By Hayden Wright

The Haim sisters—Este, Danielle and Alana—made waves with their 2013 release, Days Are Gone, which announced them as Wilson Phillips for the age of Twitter. Since then, Haim has lent vocals to Calvin Harris’ “Pray to God” and hobnobbed with insiders like Taylor Swift. Their second studio album Something to Tell You is out today and it clears one of music’s biggest hurdles: the sophomore record.

Related: Haim Take ‘Want You Back’ to ‘The Tonight Show’

On Something to Tell You, Haim drive their signature formula (earthy, organic arrangements with sly synth elements) to the next level. On “Right Now,” the jam-session aesthetic sounds rawer than ever, and “You Never Knew” contains surprising electronic elements. Something to Tell You doesn’t signal a new direction for Haim, but it deepens and complicates the sounds and ideas they’ve aced all along.

Lyrically, the sisters sort through the pitfalls of lost love, yet there are moments of joy and ecstasy in the self-knowledge they discover. These are five of our favorites from Haim’s Something to Tell You:

“Nothing’s Wrong”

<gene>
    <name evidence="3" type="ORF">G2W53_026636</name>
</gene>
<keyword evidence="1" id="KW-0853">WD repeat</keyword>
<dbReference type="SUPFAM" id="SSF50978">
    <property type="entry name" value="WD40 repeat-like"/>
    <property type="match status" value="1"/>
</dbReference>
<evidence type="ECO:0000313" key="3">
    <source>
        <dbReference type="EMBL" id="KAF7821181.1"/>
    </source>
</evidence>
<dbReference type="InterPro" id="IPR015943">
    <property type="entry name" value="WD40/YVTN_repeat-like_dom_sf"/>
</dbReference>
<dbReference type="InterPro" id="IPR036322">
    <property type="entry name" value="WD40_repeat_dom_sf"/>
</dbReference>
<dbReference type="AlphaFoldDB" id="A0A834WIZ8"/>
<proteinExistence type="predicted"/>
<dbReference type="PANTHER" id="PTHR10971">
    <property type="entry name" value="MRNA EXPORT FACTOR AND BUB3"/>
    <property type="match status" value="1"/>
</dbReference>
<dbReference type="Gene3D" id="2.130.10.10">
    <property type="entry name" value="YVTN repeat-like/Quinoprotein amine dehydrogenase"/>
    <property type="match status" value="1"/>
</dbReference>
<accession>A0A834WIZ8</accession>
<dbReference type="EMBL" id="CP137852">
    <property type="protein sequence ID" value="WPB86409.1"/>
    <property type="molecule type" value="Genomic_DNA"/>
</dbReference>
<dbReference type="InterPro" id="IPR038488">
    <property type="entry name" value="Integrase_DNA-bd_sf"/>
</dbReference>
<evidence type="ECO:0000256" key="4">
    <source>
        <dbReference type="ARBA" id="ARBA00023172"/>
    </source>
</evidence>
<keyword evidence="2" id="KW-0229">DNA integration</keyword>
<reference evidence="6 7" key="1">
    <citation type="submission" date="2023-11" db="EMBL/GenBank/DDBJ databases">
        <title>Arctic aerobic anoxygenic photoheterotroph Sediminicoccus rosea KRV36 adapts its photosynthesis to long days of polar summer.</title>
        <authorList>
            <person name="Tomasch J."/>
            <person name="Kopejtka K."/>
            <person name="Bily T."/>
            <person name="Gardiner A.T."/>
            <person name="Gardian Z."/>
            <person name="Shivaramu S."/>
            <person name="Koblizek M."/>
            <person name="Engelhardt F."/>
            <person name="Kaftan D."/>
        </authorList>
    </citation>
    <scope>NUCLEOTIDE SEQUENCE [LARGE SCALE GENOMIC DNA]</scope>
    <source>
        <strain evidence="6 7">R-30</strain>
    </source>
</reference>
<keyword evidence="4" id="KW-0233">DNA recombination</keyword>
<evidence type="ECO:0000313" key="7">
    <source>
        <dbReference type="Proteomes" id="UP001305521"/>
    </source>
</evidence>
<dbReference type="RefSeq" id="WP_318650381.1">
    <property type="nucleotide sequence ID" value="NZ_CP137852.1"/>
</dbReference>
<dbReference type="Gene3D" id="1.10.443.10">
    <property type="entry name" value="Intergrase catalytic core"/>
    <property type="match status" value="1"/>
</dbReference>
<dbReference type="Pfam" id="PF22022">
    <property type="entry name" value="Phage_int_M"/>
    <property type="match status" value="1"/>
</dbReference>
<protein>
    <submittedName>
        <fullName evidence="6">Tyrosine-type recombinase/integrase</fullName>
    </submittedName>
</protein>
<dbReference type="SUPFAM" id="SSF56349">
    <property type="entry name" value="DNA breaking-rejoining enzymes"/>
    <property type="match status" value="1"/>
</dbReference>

The album’s second track sounds straight out of Lindsay Buckingham and Stevie Nicks’ publishing catalog. It’s sunny, Southern California vibe masks darker lyrics about facing the truth about a failing relationship. Danielle Haim calls the song a “sad one” about the death of a romance on the road.

“Want You Back”
The album’s lead single is one of its finest: A rhythmic arrangement that builds on snaps, claps, guitar riffs and harmonies to reach its catchy chorus. The sisters’ three distinctive voices each get moments to shine on “Want You Back,” especially Alana’s solo bridge. Though expertly arranged, the track maintains a spontaneous feel.

“You Never Knew”
If “Nothing’s Wrong” evokes early Fleetwood Mac, “You Never Knew” sounds like a lost track from Christine McVie’s synth-pop moment (remember “Everywhere?”). Willowy backing vocals and cool electronic elements put a fresh spin on strummy guitar lines.

“Found it in Silence”
An exhilarating string arrangement lends power and purpose to this composition about self-discovery. The lyrics describe awakening to the disappointments and betrayals of a bad relationship—and there’s no turning back. “Found it in Silence” is about striking out on your own with confidence and clarity.

“Night So Long”
The album’s closer plays like a hymn, not-quite chorus and not quite verse. Danielle Haim told NPR the composition sat unfinished for years before the band decided to record it. If “Want You Back” starts Something to Tell You on an upbeat note, “Night So Long” is a murky, challenging downer that reveals how deep the record’s journey has gone.


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